PSN-L Email List Message

Subject: Re: epoxied hinges bonk
From: ChrisAtUpw@.......
Date: Wed, 1 Nov 2000 08:01:07 EST

In a message dated 30/10/00, sean@........... writes:

>  Epoxying the hinges to the frames is not reliable in the long run.
>  The seis here went bonk in the night and investigation
>  showed that two of the flexure strips on one side of the hinge had 
>  become unglued.
> In the initial ideas and design of the instrument, I thought that 
> gluing the flexures would be a reliable simplification of the design,
> and it has survived for several years even on the original prototype.
> The epoxy surface preparation was limited to sanding with 400 grit paper.
> But any failure in something that has to run unattended for many years is
> not acceptable; it still might be if proper surface preparations 
> are made (McMaster has pages of adhesive primers). And indeed, the 
> flexures that remained glued had to be forcibly peeled from the frame 
> members. But one of the major VBB sensor companies has also had problems 
> with adhesives peeling loose after several years that jammed the mass. 

Dear Sean,

    No adhesive is perfect, but epoxies can give excellent bonds if you allow 
for their limitations. They a) have a relatively low peel strength b) do not 
like water one little bit and c) need to be fully cured.

    You can usually design joints to increase the resistance to peel forces. 
This could be done for the hinges by sticking the foil onto the 1.5" L beam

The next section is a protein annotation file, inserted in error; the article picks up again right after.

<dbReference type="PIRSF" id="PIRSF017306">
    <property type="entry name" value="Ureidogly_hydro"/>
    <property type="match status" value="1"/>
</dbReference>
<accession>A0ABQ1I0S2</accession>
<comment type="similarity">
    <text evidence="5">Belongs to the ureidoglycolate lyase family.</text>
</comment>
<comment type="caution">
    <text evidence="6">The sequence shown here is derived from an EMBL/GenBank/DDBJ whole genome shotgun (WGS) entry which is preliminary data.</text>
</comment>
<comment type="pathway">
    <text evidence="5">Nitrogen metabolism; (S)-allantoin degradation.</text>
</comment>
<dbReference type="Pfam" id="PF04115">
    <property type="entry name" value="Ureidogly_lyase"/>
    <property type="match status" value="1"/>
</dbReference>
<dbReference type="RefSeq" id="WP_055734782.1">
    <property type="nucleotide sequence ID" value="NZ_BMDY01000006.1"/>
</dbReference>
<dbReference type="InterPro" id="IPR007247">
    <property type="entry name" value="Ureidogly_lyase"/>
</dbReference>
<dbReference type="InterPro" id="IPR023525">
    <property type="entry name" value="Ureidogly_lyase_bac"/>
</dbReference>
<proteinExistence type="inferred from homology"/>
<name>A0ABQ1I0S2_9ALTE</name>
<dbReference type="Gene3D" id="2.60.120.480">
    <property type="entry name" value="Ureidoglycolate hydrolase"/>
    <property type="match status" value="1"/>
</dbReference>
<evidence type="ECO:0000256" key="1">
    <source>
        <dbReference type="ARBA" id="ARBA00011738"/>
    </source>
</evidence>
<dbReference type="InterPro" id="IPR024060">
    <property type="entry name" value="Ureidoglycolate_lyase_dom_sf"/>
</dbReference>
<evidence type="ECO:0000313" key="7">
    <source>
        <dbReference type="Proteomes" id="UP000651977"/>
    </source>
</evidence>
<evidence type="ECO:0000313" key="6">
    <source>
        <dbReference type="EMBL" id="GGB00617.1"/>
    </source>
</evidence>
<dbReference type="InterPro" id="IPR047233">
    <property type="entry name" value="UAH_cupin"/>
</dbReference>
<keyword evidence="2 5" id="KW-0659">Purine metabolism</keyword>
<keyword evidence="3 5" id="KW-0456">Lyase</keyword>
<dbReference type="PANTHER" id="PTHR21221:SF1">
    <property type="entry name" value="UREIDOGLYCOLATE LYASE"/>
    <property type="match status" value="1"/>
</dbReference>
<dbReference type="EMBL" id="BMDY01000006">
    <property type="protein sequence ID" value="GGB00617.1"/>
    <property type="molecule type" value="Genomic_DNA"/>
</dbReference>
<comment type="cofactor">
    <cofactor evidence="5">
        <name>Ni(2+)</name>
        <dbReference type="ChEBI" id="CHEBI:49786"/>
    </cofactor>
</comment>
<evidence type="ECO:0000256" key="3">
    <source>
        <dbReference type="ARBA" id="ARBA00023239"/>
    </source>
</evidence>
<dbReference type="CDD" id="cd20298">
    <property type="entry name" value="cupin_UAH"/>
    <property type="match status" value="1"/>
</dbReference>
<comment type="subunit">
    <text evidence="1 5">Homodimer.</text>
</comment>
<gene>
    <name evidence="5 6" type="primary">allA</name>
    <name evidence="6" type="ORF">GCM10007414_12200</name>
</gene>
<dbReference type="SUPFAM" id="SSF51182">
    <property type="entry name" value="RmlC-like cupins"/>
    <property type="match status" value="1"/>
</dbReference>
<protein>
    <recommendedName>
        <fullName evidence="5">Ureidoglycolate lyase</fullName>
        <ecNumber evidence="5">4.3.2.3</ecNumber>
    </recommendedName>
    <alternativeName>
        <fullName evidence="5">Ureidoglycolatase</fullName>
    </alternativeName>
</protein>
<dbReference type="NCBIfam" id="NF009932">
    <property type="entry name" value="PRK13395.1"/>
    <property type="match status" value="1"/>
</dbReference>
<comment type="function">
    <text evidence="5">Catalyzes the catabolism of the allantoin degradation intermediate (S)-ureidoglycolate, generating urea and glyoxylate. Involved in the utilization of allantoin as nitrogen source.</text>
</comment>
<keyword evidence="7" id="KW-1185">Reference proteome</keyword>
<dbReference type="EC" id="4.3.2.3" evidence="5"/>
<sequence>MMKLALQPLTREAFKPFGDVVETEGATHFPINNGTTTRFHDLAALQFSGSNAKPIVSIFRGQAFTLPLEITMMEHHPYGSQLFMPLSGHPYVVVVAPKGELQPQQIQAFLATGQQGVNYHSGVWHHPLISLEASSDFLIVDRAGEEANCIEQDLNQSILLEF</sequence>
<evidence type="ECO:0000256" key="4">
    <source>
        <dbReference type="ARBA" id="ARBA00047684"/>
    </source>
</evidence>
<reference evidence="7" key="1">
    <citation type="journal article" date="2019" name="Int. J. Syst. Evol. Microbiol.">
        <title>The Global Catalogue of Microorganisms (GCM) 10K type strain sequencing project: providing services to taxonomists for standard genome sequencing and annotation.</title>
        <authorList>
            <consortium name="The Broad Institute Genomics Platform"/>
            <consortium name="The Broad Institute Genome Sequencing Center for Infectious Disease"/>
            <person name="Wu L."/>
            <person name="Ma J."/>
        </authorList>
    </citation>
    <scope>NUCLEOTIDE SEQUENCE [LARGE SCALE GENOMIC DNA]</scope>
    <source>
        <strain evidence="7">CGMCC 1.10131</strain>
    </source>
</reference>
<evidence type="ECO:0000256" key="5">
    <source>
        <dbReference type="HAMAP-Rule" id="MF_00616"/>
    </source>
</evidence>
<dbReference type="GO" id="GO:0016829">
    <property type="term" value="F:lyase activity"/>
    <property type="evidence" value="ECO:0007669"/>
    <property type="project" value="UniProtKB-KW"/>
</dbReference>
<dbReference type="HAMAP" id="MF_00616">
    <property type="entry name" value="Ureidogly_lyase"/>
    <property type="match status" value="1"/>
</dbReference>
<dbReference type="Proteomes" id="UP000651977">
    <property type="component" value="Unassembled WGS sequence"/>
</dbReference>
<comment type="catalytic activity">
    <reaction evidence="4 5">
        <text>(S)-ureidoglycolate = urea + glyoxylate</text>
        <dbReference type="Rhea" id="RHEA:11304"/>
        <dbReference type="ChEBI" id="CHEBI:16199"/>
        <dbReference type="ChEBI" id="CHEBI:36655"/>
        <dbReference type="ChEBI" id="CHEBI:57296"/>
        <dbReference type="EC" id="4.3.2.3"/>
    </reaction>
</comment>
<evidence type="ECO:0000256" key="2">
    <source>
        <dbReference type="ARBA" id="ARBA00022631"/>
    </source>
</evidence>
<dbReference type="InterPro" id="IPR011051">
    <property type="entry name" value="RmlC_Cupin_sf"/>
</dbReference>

and then sticking a cover plate twice the foil width over the top, to give an 
overlapping sandwich construction. 

    It is not generally realised how seriously epoxy joints are weakened by 
damp surfaces. The adhesion may be markedly improved by heating the materials 
to be joined in an electric oven at 150 C for half an hour, which removes 
most of the surface adsorbed water. You remove the material from the oven and 
put adhesive on while it is still hot. It may then be rapidly contact cooled 
and the joint fully assembled while still warm, but before the glue has set. 
Water contamination is especially noticeable when gluing ceramics and glass. 
You can also use an electric blower / paint stripper, but the temperature 
control may be more difficult.

    Many epoxies will develop stronger characteristics if they are cured at a 
raised temperature (maybe 60 C?) after they have 'set' at room temperature. 
Do check the specification sheets. Select a low curing temperature from the 
range recommended to minimise cold joint stresses.

    I hope that these observations may be of some help in turning the 50% 
success rate into 100%!


    Chris Chapman

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Larry Cochrane <cochrane@..............>